State Street Global Advisors’ Sophie Ballard offers some ideas on how to improve pensions communications for women
Many people find it difficult to save enough for retirement. While auto-enrolment, and more recently auto-escalation, provides a good foundation, for many this will not be enough. Competing responsibilities and income differentials add extra dimensions to that challenge, particularly for women.
New research suggests that the average woman could have 32% less in her pension pot than her male counterparts by retirement*. Women are more likely to work part time or take on multiple roles creating a barrier to reaching the autoenrollment threshold**.
As an industry we have to work to help excluded groups, including part-time earners and the self-employed, to raise awareness of this potential loss in pension savings. This could include:
• More robust resources and toolkits to increase education and understanding
• Carers’ ability to earn credits for auto-enrolment
• Student loan payments and childcare voucher payments should default into pension savings once no longer required
• Implementing the pensions dashboard – making pension information more accessible by having everything in one place online
Life and family responsibilities, which may require career breaks, can also create a significant gap in pension saving potential. Factors like these contribute to shorter working careers, meaning less opportunity to earn and convert some of those earnings into pension savings.
Often this is within the optimum earning period of 30-45, when savings potential is at its highest. Ways to solve this could include:
• Providing better information to those embarking on parental leave
• Returner programmes*** and financial boot camps – encouraging women to raise their savings for short periods of time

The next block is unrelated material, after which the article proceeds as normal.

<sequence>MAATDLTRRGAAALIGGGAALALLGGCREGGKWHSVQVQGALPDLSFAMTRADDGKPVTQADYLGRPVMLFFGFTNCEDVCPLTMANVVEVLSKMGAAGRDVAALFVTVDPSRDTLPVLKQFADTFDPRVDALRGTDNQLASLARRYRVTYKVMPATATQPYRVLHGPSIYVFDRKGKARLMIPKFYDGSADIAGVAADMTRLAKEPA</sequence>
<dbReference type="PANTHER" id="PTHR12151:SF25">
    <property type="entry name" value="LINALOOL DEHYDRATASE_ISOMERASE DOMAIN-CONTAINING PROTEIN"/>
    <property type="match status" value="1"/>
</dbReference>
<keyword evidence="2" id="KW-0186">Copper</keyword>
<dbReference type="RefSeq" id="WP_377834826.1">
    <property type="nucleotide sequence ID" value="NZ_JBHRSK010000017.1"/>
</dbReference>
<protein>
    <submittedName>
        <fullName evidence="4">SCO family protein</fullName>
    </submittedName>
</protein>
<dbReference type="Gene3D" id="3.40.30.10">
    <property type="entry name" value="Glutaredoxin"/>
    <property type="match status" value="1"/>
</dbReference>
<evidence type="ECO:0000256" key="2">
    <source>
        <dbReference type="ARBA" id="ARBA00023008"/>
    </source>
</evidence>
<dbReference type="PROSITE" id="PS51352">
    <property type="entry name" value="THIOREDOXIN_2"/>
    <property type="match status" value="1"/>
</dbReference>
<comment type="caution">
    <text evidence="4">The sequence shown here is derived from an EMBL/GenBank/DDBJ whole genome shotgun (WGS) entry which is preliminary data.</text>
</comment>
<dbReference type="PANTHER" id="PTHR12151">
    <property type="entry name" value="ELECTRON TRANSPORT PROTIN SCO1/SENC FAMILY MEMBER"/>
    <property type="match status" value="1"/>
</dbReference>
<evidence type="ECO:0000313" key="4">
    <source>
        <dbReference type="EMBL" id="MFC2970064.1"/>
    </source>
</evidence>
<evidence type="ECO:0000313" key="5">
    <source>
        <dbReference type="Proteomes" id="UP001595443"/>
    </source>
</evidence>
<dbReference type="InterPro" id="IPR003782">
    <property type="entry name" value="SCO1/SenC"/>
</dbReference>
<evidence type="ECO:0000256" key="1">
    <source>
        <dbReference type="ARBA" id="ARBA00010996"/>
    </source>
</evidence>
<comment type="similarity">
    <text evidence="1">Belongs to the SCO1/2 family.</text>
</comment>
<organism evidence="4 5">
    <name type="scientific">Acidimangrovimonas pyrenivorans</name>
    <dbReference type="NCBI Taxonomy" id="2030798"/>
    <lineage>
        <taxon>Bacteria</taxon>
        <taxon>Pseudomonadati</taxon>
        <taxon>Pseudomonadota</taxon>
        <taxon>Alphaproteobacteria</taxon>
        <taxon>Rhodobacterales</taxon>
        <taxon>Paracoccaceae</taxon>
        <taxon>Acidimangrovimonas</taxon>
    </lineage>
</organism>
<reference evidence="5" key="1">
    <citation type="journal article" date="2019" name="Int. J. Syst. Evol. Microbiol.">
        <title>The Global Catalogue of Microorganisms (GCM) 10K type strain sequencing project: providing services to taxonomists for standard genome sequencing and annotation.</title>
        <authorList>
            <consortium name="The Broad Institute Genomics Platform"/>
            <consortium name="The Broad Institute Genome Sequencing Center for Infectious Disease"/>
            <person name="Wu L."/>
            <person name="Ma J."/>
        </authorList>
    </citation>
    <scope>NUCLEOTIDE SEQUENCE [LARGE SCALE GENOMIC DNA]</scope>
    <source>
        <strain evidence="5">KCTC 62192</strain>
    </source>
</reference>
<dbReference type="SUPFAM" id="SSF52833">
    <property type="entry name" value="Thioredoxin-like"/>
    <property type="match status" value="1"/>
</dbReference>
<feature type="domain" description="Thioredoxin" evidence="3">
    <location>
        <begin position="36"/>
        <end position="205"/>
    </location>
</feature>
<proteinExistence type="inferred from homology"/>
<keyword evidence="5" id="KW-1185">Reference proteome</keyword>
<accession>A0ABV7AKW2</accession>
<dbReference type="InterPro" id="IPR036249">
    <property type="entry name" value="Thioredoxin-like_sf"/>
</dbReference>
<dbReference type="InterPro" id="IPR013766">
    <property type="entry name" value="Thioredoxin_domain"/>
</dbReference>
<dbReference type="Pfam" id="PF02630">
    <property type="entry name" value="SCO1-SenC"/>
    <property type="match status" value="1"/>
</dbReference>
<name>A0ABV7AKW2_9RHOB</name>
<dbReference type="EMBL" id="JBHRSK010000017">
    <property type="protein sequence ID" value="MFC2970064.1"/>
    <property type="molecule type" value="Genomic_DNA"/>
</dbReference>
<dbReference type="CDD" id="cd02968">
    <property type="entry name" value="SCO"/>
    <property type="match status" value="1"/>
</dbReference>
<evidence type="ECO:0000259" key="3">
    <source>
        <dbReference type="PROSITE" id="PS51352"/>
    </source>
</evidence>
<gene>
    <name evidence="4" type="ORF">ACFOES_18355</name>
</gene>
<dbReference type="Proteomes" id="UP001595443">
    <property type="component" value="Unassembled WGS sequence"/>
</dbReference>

• Raising awareness of pensions outside of the workplace – using forums and women’s networks to raise awareness of the benefits of long-term saving.
Recent research undertaken by State Street Global Advisors**** shows that women want to be communicated to in a positive, promotional way. Furthermore, women are more likely to seek advice in groups rather than individually – something that can be harnessed through offering group financial advice sessions.
State Street Global Advisors is committed to helping members reach a good retirement outcome and retire with dignity. We believe that to provide this, members need to have access to robust default options, such as target date funds. These funds allow members to be invested in an age-appropriate, well-governed fund that changes over time to take into account behavioural, regulatory and market changes.
Not only does deep primary research, such as ‘New Choices, Big Decisions’ and ‘GAPS’ input into our target retirement funds, it also allows us to better understand what drives members behaviour to ensure we are communicating effectively with them.
We support clients with a number of additional tools, including running financial bootcamps to encourage members to increase their saving contributions, incorporating our ‘communications best practice’ framework into client communication programmes and helping clients put financial wellness initiatives in place to ensure members have the ability to save for retirement.
Sophie Ballard is vice president and account executive – institutional client group at State Street Global Advisors Ltd
State Street Global Advisors will be joining a panel discussion on how to improve retirement communications for women at the Pensions Communication Forum on the 9th May in Birmingham. To register to attend visit: http://events.pensions-insight.co.uk/pcf-18/